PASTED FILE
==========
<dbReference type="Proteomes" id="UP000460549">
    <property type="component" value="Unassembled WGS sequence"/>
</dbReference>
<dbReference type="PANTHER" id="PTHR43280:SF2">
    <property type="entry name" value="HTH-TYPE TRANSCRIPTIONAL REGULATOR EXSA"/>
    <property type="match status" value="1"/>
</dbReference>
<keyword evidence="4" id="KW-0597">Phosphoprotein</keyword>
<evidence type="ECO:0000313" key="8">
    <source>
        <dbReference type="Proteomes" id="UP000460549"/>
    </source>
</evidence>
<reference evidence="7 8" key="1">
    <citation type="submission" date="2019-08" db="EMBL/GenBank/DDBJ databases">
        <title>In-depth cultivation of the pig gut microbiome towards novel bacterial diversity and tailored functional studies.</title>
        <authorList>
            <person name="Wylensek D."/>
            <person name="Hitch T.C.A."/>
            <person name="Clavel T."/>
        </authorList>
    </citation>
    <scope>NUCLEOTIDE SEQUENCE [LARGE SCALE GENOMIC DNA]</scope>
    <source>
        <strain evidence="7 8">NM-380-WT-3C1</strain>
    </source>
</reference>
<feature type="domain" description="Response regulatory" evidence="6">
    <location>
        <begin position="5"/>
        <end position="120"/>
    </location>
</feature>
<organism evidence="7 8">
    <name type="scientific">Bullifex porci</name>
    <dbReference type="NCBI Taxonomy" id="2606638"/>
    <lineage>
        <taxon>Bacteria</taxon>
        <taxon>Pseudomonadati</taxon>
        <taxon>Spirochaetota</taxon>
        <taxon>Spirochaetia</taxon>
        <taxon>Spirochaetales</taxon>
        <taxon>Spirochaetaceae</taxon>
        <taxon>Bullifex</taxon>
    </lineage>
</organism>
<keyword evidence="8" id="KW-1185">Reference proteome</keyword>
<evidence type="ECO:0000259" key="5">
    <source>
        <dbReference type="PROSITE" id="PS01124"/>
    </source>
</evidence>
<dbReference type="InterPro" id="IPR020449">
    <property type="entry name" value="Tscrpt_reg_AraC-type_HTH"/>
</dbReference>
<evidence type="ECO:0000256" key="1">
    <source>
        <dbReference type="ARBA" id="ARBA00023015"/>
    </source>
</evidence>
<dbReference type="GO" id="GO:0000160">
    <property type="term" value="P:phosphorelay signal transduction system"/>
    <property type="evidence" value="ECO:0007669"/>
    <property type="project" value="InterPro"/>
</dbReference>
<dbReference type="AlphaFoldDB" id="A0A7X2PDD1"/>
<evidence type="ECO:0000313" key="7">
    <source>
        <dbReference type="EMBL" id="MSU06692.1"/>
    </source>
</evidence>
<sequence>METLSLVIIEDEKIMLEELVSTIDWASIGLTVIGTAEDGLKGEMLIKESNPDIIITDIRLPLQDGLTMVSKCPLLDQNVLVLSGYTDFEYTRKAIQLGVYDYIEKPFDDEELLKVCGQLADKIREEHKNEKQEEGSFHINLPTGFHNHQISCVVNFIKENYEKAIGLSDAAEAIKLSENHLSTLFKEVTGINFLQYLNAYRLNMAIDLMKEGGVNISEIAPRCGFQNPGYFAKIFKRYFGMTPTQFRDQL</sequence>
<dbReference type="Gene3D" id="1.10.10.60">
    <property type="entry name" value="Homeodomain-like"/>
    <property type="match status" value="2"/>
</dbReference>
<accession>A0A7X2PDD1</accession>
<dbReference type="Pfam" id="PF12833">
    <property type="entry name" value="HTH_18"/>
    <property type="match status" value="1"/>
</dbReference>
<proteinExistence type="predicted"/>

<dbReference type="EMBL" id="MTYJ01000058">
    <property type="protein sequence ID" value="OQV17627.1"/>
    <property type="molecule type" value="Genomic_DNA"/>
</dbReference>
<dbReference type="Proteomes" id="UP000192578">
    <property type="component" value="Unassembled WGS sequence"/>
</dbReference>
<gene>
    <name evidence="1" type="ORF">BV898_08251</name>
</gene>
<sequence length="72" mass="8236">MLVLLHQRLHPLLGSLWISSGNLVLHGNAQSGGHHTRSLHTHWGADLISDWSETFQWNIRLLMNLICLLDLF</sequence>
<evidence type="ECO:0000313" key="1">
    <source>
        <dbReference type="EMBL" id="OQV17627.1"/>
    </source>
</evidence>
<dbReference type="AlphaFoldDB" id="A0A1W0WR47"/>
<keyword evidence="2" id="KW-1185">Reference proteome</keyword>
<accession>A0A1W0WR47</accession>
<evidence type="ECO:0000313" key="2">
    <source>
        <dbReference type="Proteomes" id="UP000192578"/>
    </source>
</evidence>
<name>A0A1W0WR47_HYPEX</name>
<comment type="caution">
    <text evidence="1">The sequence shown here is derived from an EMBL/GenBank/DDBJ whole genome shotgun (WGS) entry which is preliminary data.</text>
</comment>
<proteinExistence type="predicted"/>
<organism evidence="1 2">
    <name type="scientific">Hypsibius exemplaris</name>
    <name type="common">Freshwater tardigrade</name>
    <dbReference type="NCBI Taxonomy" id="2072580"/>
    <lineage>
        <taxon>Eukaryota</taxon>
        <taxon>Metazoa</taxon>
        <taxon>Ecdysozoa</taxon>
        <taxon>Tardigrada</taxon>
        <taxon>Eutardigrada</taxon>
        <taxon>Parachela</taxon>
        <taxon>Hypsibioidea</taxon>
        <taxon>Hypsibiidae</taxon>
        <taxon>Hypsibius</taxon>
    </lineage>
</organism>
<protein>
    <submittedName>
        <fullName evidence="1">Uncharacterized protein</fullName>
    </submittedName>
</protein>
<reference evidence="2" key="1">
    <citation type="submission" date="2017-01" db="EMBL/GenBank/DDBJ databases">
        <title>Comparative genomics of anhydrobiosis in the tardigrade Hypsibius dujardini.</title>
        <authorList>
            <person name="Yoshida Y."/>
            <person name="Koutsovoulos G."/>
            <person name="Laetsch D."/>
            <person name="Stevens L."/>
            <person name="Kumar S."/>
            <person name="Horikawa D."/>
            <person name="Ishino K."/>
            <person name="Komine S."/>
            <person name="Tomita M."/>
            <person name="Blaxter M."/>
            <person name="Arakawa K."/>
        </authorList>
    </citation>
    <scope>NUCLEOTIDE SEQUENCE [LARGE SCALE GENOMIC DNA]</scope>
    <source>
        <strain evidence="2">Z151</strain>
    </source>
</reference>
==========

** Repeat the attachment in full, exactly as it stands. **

<dbReference type="Proteomes" id="UP000460549">
    <property type="component" value="Unassembled WGS sequence"/>
</dbReference>
<dbReference type="PANTHER" id="PTHR43280:SF2">
    <property type="entry name" value="HTH-TYPE TRANSCRIPTIONAL REGULATOR EXSA"/>
    <property type="match status" value="1"/>
</dbReference>
<keyword evidence="4" id="KW-0597">Phosphoprotein</keyword>
<evidence type="ECO:0000313" key="8">
    <source>
        <dbReference type="Proteomes" id="UP000460549"/>
    </source>
</evidence>
<reference evidence="7 8" key="1">
    <citation type="submission" date="2019-08" db="EMBL/GenBank/DDBJ databases">
        <title>In-depth cultivation of the pig gut microbiome towards novel bacterial diversity and tailored functional studies.</title>
        <authorList>
            <person name="Wylensek D."/>
            <person name="Hitch T.C.A."/>
            <person name="Clavel T."/>
        </authorList>
    </citation>
    <scope>NUCLEOTIDE SEQUENCE [LARGE SCALE GENOMIC DNA]</scope>
    <source>
        <strain evidence="7 8">NM-380-WT-3C1</strain>
    </source>
</reference>
<feature type="domain" description="Response regulatory" evidence="6">
    <location>
        <begin position="5"/>
        <end position="120"/>
    </location>
</feature>
<organism evidence="7 8">
    <name type="scientific">Bullifex porci</name>
    <dbReference type="NCBI Taxonomy" id="2606638"/>
    <lineage>
        <taxon>Bacteria</taxon>
        <taxon>Pseudomonadati</taxon>
        <taxon>Spirochaetota</taxon>
        <taxon>Spirochaetia</taxon>
        <taxon>Spirochaetales</taxon>
        <taxon>Spirochaetaceae</taxon>
        <taxon>Bullifex</taxon>
    </lineage>
</organism>
<keyword evidence="8" id="KW-1185">Reference proteome</keyword>
<evidence type="ECO:0000259" key="5">
    <source>
        <dbReference type="PROSITE" id="PS01124"/>
    </source>
</evidence>
<dbReference type="InterPro" id="IPR020449">
    <property type="entry name" value="Tscrpt_reg_AraC-type_HTH"/>
</dbReference>
<evidence type="ECO:0000256" key="1">
    <source>
        <dbReference type="ARBA" id="ARBA00023015"/>
    </source>
</evidence>
<dbReference type="GO" id="GO:0000160">
    <property type="term" value="P:phosphorelay signal transduction system"/>
    <property type="evidence" value="ECO:0007669"/>
    <property type="project" value="InterPro"/>
</dbReference>
<dbReference type="AlphaFoldDB" id="A0A7X2PDD1"/>
<evidence type="ECO:0000313" key="7">
    <source>
        <dbReference type="EMBL" id="MSU06692.1"/>
    </source>
</evidence>
<sequence>METLSLVIIEDEKIMLEELVSTIDWASIGLTVIGTAEDGLKGEMLIKESNPDIIITDIRLPLQDGLTMVSKCPLLDQNVLVLSGYTDFEYTRKAIQLGVYDYIEKPFDDEELLKVCGQLADKIREEHKNEKQEEGSFHINLPTGFHNHQISCVVNFIKENYEKAIGLSDAAEAIKLSENHLSTLFKEVTGINFLQYLNAYRLNMAIDLMKEGGVNISEIAPRCGFQNPGYFAKIFKRYFGMTPTQFRDQL</sequence>
<dbReference type="Gene3D" id="1.10.10.60">
    <property type="entry name" value="Homeodomain-like"/>
    <property type="match status" value="2"/>
</dbReference>
<accession>A0A7X2PDD1</accession>
<dbReference type="Pfam" id="PF12833">
    <property type="entry name" value="HTH_18"/>
    <property type="match status" value="1"/>
</dbReference>
<proteinExistence type="predicted"/>

<dbReference type="EMBL" id="MTYJ01000058">
    <property type="protein sequence ID" value="OQV17627.1"/>
    <property type="molecule type" value="Genomic_DNA"/>
</dbReference>
<dbReference type="Proteomes" id="UP000192578">
    <property type="component" value="Unassembled WGS sequence"/>
</dbReference>
<gene>
    <name evidence="1" type="ORF">BV898_08251</name>
</gene>
<sequence length="72" mass="8236">MLVLLHQRLHPLLGSLWISSGNLVLHGNAQSGGHHTRSLHTHWGADLISDWSETFQWNIRLLMNLICLLDLF</sequence>
<evidence type="ECO:0000313" key="1">
    <source>
        <dbReference type="EMBL" id="OQV17627.1"/>
    </source>
</evidence>
<dbReference type="AlphaFoldDB" id="A0A1W0WR47"/>
<keyword evidence="2" id="KW-1185">Reference proteome</keyword>
<accession>A0A1W0WR47</accession>
<evidence type="ECO:0000313" key="2">
    <source>
        <dbReference type="Proteomes" id="UP000192578"/>
    </source>
</evidence>
<name>A0A1W0WR47_HYPEX</name>
<comment type="caution">
    <text evidence="1">The sequence shown here is derived from an EMBL/GenBank/DDBJ whole genome shotgun (WGS) entry which is preliminary data.</text>
</comment>
<proteinExistence type="predicted"/>
<organism evidence="1 2">
    <name type="scientific">Hypsibius exemplaris</name>
    <name type="common">Freshwater tardigrade</name>
    <dbReference type="NCBI Taxonomy" id="2072580"/>
    <lineage>
        <taxon>Eukaryota</taxon>
        <taxon>Metazoa</taxon>
        <taxon>Ecdysozoa</taxon>
        <taxon>Tardigrada</taxon>
        <taxon>Eutardigrada</taxon>
        <taxon>Parachela</taxon>
        <taxon>Hypsibioidea</taxon>
        <taxon>Hypsibiidae</taxon>
        <taxon>Hypsibius</taxon>
    </lineage>
</organism>
<protein>
    <submittedName>
        <fullName evidence="1">Uncharacterized protein</fullName>
    </submittedName>
</protein>
<reference evidence="2" key="1">
    <citation type="submission" date="2017-01" db="EMBL/GenBank/DDBJ databases">
        <title>Comparative genomics of anhydrobiosis in the tardigrade Hypsibius dujardini.</title>
        <authorList>
            <person name="Yoshida Y."/>
            <person name="Koutsovoulos G."/>
            <person name="Laetsch D."/>
            <person name="Stevens L."/>
            <person name="Kumar S."/>
            <person name="Horikawa D."/>
            <person name="Ishino K."/>
            <person name="Komine S."/>
            <person name="Tomita M."/>
            <person name="Blaxter M."/>
            <person name="Arakawa K."/>
        </authorList>
    </citation>
    <scope>NUCLEOTIDE SEQUENCE [LARGE SCALE GENOMIC DNA]</scope>
    <source>
        <strain evidence="2">Z151</strain>
    </source>
</reference>